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There has been a huge void in the utility snowmobile market since 1995, when Ski-Doo stopped manufacturing the dual-track Alpine. Since then, there have been various wide-track snowmobiles manufactured and one dual-track snowmobile manufactured in Italy. The dual track has always been a favorite because of its wide compaction platform, low gearing and high traction.

The Ski-Doo Alpine did a good job of grooming; it fell short, however, in the areas of steering, maneuverability and, most important, operator comfort. Single-track utility machines have come a long way since 1994. The Ski-Doo Skandic superwide track (SWT) is Bombardier’s replacement for the Ski-Doo Alpine. It debuted in 1995 and has had a few minor changes since then, including an increase in displacement from 499 to 550 cc, and improved voltage regulation and lighting. Basically, though, the machine has remained unchanged for the past decade.

With all of this in mind, the ABR operators tested the 2006 Ski-Doo Skandic SWT, the 2005 Ski-Doo Expedition TUV, the 2007 Yamaha VK Professional, the 2007 Ski-doo Skandic SWT V800, the 2009 Polaris Widetrack IQ, and a 2006 dual track Alpina Sherpa.

Ski-Doo Skandic

The Ski-Doo Skandic (click on the image for a larger version).

See our photo gallery for more photos of the Ski-Doo groomers.

The Ski-Doo Skandic SWT 550 fan, uses a two-stroke 550 engine that has been very dependable for grooming, although it has poor fuel economy and there is considerable noise and smell generated by a two-stroke engine. The cooling system has been very reliable and the 24-inch wide track offers an extra four inches of width over other wide-track machines. The two-speed synchromesh transmission has proven very reliable over the past 12 years. The machine steers as well as the old Alpine and can found with additional operator-installed nose weights and after-market Simmons skis to enhance steering performance. The wide tunnel and low seat do not offer comfort for long-legged operators.

The Ski-Doo Skandic SWT 4-TEC V-800 four-stroke came out in 2007, using the V800 engine that was proven in the Can Am all-terrain vehicles. This is an electronic fuel-injected engine. The low-end torque and engine power are very good with low noise, and there is no odor from the four-stroke engine. The engine started very well and was tested in -20F conditions. The engine has some flat spots and I question whether it was thoroughly mapped at low

speeds for grooming. I would still take this four-stroke electronic fuel-injected engine over any four-stroke carbureted engine available on the market.

This machine also has the 24 inch by 156 inch track and has the same suspension as the SWT 550 fan. The track lug has been increased to 1.25 inches which gives a substantial increase to deep snow traction. The engine cooling system worked flawlessly. The machine indicated it was getting warm in hard snow while pulling heavy applications, but the heat alarm never came on. The machine has a wider and taller contoured seat for more comfort. The electrical system worked well and has plenty of power for high power work lights in addition to actuators. The V-800 was tested for a complete season and logged 1,500 miles without any issues.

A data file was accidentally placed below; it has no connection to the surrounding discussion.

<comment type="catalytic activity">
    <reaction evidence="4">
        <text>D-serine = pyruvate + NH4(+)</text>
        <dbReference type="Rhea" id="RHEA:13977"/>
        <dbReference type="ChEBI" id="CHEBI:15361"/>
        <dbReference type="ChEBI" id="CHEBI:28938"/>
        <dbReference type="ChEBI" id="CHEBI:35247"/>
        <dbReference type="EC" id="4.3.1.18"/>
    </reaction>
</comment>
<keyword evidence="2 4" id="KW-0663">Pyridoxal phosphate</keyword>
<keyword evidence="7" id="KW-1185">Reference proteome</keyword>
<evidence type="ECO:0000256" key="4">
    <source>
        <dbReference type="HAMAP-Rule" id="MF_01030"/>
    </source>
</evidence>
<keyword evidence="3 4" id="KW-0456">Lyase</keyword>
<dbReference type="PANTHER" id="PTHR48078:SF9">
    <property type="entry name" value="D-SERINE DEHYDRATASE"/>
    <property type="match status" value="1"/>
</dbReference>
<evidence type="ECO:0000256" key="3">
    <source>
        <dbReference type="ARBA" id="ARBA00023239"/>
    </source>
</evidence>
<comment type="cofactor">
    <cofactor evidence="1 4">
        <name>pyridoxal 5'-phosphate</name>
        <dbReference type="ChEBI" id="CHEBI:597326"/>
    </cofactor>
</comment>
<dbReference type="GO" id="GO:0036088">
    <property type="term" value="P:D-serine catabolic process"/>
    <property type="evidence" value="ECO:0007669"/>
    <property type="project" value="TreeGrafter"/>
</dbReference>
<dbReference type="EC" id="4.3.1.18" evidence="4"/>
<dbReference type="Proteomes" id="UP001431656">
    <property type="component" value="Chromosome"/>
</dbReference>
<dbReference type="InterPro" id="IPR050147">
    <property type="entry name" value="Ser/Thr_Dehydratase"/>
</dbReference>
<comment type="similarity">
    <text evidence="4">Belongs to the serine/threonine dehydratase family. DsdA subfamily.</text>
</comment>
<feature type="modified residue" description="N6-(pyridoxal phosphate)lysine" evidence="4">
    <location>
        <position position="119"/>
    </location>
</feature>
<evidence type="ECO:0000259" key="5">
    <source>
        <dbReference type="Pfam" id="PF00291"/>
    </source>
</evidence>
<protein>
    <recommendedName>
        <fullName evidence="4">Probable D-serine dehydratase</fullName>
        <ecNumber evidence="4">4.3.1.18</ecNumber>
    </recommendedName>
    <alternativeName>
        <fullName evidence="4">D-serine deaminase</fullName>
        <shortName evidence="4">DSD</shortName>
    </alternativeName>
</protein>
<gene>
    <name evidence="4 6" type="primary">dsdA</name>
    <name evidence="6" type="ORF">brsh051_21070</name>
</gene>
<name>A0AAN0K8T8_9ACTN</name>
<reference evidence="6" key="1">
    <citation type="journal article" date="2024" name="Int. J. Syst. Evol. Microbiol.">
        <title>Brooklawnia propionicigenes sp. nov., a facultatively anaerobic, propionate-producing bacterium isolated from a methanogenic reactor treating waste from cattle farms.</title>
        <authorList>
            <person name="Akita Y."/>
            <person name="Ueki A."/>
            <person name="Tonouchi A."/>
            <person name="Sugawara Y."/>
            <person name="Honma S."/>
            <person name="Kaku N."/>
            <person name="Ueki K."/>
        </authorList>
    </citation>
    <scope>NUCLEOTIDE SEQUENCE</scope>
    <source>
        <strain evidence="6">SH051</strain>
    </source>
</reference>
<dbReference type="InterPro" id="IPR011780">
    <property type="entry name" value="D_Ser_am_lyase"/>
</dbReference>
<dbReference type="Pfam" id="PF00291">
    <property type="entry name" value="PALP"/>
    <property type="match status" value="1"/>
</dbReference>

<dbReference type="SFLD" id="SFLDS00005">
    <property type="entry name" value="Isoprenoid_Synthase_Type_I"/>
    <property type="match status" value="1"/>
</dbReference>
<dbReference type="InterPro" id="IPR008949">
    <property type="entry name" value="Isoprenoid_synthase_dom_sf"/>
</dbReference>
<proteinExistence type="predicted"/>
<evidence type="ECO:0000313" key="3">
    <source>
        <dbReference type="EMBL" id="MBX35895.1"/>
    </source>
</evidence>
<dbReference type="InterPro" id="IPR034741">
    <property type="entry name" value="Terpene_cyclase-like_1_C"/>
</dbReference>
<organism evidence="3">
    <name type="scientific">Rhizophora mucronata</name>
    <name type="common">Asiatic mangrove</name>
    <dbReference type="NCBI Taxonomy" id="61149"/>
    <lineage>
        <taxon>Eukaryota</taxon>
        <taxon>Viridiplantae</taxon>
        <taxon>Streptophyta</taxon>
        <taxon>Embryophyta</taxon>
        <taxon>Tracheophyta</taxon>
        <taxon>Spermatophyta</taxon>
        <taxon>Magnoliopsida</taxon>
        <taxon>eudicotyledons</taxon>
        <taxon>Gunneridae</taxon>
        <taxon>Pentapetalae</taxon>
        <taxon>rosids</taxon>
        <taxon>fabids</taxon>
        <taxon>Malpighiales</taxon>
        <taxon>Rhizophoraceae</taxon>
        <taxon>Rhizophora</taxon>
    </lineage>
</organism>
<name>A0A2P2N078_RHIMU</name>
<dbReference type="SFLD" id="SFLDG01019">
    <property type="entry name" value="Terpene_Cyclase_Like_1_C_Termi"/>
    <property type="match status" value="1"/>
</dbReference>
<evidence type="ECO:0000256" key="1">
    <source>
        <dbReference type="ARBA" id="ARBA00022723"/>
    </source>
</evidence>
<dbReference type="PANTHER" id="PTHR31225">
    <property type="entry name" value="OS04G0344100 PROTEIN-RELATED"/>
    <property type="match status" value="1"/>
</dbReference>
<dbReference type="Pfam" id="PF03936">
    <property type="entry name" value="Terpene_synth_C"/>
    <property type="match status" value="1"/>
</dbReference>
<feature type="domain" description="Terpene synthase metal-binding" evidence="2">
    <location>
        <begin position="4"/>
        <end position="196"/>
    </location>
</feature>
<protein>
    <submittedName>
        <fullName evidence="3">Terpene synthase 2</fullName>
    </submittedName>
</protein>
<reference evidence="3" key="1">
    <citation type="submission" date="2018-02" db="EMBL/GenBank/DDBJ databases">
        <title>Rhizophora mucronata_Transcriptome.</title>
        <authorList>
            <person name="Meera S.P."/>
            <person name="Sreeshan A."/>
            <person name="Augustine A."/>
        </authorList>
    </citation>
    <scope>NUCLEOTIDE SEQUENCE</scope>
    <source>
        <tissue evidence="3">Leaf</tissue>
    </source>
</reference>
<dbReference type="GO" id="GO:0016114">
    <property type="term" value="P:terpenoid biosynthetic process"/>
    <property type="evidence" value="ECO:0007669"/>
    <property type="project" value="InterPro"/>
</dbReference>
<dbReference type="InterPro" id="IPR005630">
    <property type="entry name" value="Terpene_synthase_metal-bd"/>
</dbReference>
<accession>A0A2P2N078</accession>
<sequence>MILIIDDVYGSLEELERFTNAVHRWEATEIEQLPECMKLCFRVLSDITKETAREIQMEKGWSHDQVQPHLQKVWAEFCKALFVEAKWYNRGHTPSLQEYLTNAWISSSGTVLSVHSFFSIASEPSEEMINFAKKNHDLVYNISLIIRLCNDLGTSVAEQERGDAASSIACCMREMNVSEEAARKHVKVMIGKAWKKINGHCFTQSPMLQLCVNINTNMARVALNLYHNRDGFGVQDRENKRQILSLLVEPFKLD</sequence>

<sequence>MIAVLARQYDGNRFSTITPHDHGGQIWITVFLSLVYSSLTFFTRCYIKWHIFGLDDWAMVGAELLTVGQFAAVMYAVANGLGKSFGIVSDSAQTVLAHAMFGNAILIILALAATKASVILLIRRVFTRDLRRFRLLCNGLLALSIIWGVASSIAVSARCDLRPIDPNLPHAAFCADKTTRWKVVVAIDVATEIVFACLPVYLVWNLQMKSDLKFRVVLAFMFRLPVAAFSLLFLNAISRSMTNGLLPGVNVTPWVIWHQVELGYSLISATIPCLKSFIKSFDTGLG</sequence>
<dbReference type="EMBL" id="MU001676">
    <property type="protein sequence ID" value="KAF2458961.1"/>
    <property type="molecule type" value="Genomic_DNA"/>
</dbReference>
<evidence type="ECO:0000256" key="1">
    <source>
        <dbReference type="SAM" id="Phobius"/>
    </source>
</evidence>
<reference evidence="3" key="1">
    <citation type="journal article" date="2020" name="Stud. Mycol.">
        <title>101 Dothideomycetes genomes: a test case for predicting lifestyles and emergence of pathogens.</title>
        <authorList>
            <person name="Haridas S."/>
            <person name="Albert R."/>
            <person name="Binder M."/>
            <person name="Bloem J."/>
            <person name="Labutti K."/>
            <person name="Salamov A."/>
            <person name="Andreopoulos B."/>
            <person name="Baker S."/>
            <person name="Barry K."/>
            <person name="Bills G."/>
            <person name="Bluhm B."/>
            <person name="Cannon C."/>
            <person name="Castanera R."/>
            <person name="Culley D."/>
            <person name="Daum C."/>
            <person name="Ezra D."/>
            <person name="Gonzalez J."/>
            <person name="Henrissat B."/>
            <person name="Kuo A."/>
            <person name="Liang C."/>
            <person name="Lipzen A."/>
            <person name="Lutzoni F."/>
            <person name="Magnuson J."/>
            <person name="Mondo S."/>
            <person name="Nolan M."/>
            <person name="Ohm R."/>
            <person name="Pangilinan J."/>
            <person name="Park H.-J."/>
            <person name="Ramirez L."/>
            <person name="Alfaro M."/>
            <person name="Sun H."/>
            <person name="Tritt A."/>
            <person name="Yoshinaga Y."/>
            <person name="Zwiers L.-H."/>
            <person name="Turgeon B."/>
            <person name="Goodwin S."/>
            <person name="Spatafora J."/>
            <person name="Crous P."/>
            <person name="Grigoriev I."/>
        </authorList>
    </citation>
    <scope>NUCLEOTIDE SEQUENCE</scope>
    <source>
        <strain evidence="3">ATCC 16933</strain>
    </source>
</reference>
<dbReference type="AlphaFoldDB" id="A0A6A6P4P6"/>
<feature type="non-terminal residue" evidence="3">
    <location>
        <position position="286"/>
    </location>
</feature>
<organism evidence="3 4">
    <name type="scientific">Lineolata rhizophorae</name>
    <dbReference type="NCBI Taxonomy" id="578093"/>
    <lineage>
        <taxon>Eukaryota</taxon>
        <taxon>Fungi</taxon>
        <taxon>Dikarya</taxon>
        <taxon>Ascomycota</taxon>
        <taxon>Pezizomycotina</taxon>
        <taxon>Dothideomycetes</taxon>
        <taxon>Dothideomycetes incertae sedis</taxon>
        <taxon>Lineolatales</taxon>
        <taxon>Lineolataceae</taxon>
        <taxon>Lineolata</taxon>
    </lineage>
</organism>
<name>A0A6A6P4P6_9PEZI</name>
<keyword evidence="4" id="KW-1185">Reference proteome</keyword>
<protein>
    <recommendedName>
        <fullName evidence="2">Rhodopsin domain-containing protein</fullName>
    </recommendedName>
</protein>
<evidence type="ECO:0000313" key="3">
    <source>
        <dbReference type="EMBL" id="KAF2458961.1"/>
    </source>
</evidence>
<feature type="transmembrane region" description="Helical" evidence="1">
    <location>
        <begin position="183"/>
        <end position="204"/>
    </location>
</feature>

The Ski-Doo Expedition TUV V-1000 was tested with the Rotax V-1000 four-stroke engine with single overhead camshaft. This is a two-cylinder sequential EFI engine with a tuned muffler. The engine started well and had very good low-end performance. However, cooling was an issue. The test machine was equipped with an optional radiator fan kit from Ski-Doo ($800). The machine performed well in all but hard-packed, icy conditions at low speeds, when it would overheat pulling heavy loads. The TUV (which stands for Touring Utility Vehicle) was compared with the VK Pro for cooling and the TUV would last 30-40 percent longer before the heat alarm came on. It houses the same dependable transmission as the SWT but is built on Ski-Doo’s Yeti II chassis.

The TUV’s front suspension is a curved swing arm with a hydraulic shock. The rear has the same suspension as the Skandic SUV, with twin shocks (hydraulic and gas). It is a softer, higher-travel suspension but still offers adjustability for grooming. It takes a more-skilled operator to get this machine to steer properly under load. This was our choice in operator comfort with its comfortable seat, softer suspension and agility in light grooming applications. The electrical system puts out 40 amps, or approximately 480 watts, and did the electric chores without any issues. The TUV may not be available for 2008.

Read more on the next page.